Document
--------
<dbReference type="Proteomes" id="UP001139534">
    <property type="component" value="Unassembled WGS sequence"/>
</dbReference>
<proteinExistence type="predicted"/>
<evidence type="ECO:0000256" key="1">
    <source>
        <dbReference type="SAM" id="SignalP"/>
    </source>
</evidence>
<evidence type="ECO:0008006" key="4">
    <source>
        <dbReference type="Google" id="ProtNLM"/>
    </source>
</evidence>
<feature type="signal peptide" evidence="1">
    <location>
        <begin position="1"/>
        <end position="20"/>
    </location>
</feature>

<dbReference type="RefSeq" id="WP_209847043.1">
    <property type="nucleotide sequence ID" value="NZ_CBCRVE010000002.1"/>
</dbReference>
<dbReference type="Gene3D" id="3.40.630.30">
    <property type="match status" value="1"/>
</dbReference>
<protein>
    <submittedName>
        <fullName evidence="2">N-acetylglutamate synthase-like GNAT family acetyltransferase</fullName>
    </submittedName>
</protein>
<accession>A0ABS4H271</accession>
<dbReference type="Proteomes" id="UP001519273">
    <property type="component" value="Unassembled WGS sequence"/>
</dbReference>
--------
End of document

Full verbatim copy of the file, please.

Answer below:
<dbReference type="Proteomes" id="UP001139534">
    <property type="component" value="Unassembled WGS sequence"/>
</dbReference>
<proteinExistence type="predicted"/>
<evidence type="ECO:0000256" key="1">
    <source>
        <dbReference type="SAM" id="SignalP"/>
    </source>
</evidence>
<evidence type="ECO:0008006" key="4">
    <source>
        <dbReference type="Google" id="ProtNLM"/>
    </source>
</evidence>
<feature type="signal peptide" evidence="1">
    <location>
        <begin position="1"/>
        <end position="20"/>
    </location>
</feature>

<dbReference type="RefSeq" id="WP_209847043.1">
    <property type="nucleotide sequence ID" value="NZ_CBCRVE010000002.1"/>
</dbReference>
<dbReference type="Gene3D" id="3.40.630.30">
    <property type="match status" value="1"/>
</dbReference>
<protein>
    <submittedName>
        <fullName evidence="2">N-acetylglutamate synthase-like GNAT family acetyltransferase</fullName>
    </submittedName>
</protein>
<accession>A0ABS4H271</accession>
<dbReference type="Proteomes" id="UP001519273">
    <property type="component" value="Unassembled WGS sequence"/>
</dbReference>